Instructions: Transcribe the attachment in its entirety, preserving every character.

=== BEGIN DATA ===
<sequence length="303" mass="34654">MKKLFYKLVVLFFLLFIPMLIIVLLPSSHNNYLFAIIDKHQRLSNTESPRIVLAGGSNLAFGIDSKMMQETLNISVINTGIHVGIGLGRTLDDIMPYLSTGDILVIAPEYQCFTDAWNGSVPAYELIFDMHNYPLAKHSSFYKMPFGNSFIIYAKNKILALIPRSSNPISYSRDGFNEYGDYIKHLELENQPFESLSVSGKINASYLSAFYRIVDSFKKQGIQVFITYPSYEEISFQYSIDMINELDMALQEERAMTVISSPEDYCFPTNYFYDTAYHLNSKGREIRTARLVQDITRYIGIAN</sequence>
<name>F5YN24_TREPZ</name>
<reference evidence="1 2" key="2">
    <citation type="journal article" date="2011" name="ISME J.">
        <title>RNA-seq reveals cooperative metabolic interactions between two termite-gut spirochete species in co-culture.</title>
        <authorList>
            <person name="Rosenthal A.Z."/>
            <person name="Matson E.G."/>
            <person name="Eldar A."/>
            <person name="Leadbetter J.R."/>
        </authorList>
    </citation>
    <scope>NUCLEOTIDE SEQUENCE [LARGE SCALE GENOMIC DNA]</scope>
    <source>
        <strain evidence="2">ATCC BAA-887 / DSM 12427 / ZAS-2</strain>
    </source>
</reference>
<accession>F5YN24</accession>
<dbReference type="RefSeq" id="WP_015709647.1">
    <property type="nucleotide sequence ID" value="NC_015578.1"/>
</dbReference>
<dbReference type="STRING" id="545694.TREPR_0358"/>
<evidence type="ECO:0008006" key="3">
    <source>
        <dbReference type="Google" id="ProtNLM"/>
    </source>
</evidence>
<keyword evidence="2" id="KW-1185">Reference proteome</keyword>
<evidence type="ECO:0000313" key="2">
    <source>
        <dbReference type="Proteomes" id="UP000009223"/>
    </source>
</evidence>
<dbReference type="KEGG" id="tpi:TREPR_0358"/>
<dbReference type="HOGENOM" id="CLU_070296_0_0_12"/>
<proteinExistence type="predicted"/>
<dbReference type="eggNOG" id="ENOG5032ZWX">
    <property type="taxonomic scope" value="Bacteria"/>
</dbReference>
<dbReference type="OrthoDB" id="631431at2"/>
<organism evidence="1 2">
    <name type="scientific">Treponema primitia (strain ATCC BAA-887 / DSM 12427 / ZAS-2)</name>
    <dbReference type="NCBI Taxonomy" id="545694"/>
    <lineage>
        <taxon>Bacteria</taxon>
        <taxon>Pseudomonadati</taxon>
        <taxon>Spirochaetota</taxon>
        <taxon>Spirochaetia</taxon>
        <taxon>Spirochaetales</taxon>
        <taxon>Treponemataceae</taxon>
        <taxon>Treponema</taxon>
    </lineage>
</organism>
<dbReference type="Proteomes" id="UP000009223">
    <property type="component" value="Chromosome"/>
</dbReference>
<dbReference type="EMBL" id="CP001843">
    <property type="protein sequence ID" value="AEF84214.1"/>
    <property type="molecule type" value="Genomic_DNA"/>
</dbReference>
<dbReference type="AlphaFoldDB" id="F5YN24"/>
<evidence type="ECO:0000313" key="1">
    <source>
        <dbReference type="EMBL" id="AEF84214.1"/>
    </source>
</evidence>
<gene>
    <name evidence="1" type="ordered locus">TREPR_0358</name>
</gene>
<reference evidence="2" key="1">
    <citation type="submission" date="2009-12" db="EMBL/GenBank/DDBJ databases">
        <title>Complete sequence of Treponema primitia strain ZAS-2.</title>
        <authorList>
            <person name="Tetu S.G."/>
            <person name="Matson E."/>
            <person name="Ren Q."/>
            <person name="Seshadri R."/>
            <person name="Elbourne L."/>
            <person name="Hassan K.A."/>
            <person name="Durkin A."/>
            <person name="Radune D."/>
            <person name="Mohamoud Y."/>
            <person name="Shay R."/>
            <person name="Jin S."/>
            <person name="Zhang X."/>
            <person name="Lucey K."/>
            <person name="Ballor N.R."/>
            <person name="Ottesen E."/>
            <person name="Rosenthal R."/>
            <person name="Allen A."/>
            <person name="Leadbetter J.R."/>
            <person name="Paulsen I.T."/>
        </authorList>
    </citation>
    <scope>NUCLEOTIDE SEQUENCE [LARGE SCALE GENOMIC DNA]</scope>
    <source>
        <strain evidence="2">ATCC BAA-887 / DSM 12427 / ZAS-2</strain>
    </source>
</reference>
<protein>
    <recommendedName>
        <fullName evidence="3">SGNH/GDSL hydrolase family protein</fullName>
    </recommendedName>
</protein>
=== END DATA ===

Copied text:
<sequence length="303" mass="34654">MKKLFYKLVVLFFLLFIPMLIIVLLPSSHNNYLFAIIDKHQRLSNTESPRIVLAGGSNLAFGIDSKMMQETLNISVINTGIHVGIGLGRTLDDIMPYLSTGDILVIAPEYQCFTDAWNGSVPAYELIFDMHNYPLAKHSSFYKMPFGNSFIIYAKNKILALIPRSSNPISYSRDGFNEYGDYIKHLELENQPFESLSVSGKINASYLSAFYRIVDSFKKQGIQVFITYPSYEEISFQYSIDMINELDMALQEERAMTVISSPEDYCFPTNYFYDTAYHLNSKGREIRTARLVQDITRYIGIAN</sequence>
<name>F5YN24_TREPZ</name>
<reference evidence="1 2" key="2">
    <citation type="journal article" date="2011" name="ISME J.">
        <title>RNA-seq reveals cooperative metabolic interactions between two termite-gut spirochete species in co-culture.</title>
        <authorList>
            <person name="Rosenthal A.Z."/>
            <person name="Matson E.G."/>
            <person name="Eldar A."/>
            <person name="Leadbetter J.R."/>
        </authorList>
    </citation>
    <scope>NUCLEOTIDE SEQUENCE [LARGE SCALE GENOMIC DNA]</scope>
    <source>
        <strain evidence="2">ATCC BAA-887 / DSM 12427 / ZAS-2</strain>
    </source>
</reference>
<accession>F5YN24</accession>
<dbReference type="RefSeq" id="WP_015709647.1">
    <property type="nucleotide sequence ID" value="NC_015578.1"/>
</dbReference>
<dbReference type="STRING" id="545694.TREPR_0358"/>
<evidence type="ECO:0008006" key="3">
    <source>
        <dbReference type="Google" id="ProtNLM"/>
    </source>
</evidence>
<keyword evidence="2" id="KW-1185">Reference proteome</keyword>
<evidence type="ECO:0000313" key="2">
    <source>
        <dbReference type="Proteomes" id="UP000009223"/>
    </source>
</evidence>
<dbReference type="KEGG" id="tpi:TREPR_0358"/>
<dbReference type="HOGENOM" id="CLU_070296_0_0_12"/>
<proteinExistence type="predicted"/>
<dbReference type="eggNOG" id="ENOG5032ZWX">
    <property type="taxonomic scope" value="Bacteria"/>
</dbReference>
<dbReference type="OrthoDB" id="631431at2"/>
<organism evidence="1 2">
    <name type="scientific">Treponema primitia (strain ATCC BAA-887 / DSM 12427 / ZAS-2)</name>
    <dbReference type="NCBI Taxonomy" id="545694"/>
    <lineage>
        <taxon>Bacteria</taxon>
        <taxon>Pseudomonadati</taxon>
        <taxon>Spirochaetota</taxon>
        <taxon>Spirochaetia</taxon>
        <taxon>Spirochaetales</taxon>
        <taxon>Treponemataceae</taxon>
        <taxon>Treponema</taxon>
    </lineage>
</organism>
<dbReference type="Proteomes" id="UP000009223">
    <property type="component" value="Chromosome"/>
</dbReference>
<dbReference type="EMBL" id="CP001843">
    <property type="protein sequence ID" value="AEF84214.1"/>
    <property type="molecule type" value="Genomic_DNA"/>
</dbReference>
<dbReference type="AlphaFoldDB" id="F5YN24"/>
<evidence type="ECO:0000313" key="1">
    <source>
        <dbReference type="EMBL" id="AEF84214.1"/>
    </source>
</evidence>
<gene>
    <name evidence="1" type="ordered locus">TREPR_0358</name>
</gene>
<reference evidence="2" key="1">
    <citation type="submission" date="2009-12" db="EMBL/GenBank/DDBJ databases">
        <title>Complete sequence of Treponema primitia strain ZAS-2.</title>
        <authorList>
            <person name="Tetu S.G."/>
            <person name="Matson E."/>
            <person name="Ren Q."/>
            <person name="Seshadri R."/>
            <person name="Elbourne L."/>
            <person name="Hassan K.A."/>
            <person name="Durkin A."/>
            <person name="Radune D."/>
            <person name="Mohamoud Y."/>
            <person name="Shay R."/>
            <person name="Jin S."/>
            <person name="Zhang X."/>
            <person name="Lucey K."/>
            <person name="Ballor N.R."/>
            <person name="Ottesen E."/>
            <person name="Rosenthal R."/>
            <person name="Allen A."/>
            <person name="Leadbetter J.R."/>
            <person name="Paulsen I.T."/>
        </authorList>
    </citation>
    <scope>NUCLEOTIDE SEQUENCE [LARGE SCALE GENOMIC DNA]</scope>
    <source>
        <strain evidence="2">ATCC BAA-887 / DSM 12427 / ZAS-2</strain>
    </source>
</reference>
<protein>
    <recommendedName>
        <fullName evidence="3">SGNH/GDSL hydrolase family protein</fullName>
    </recommendedName>
</protein>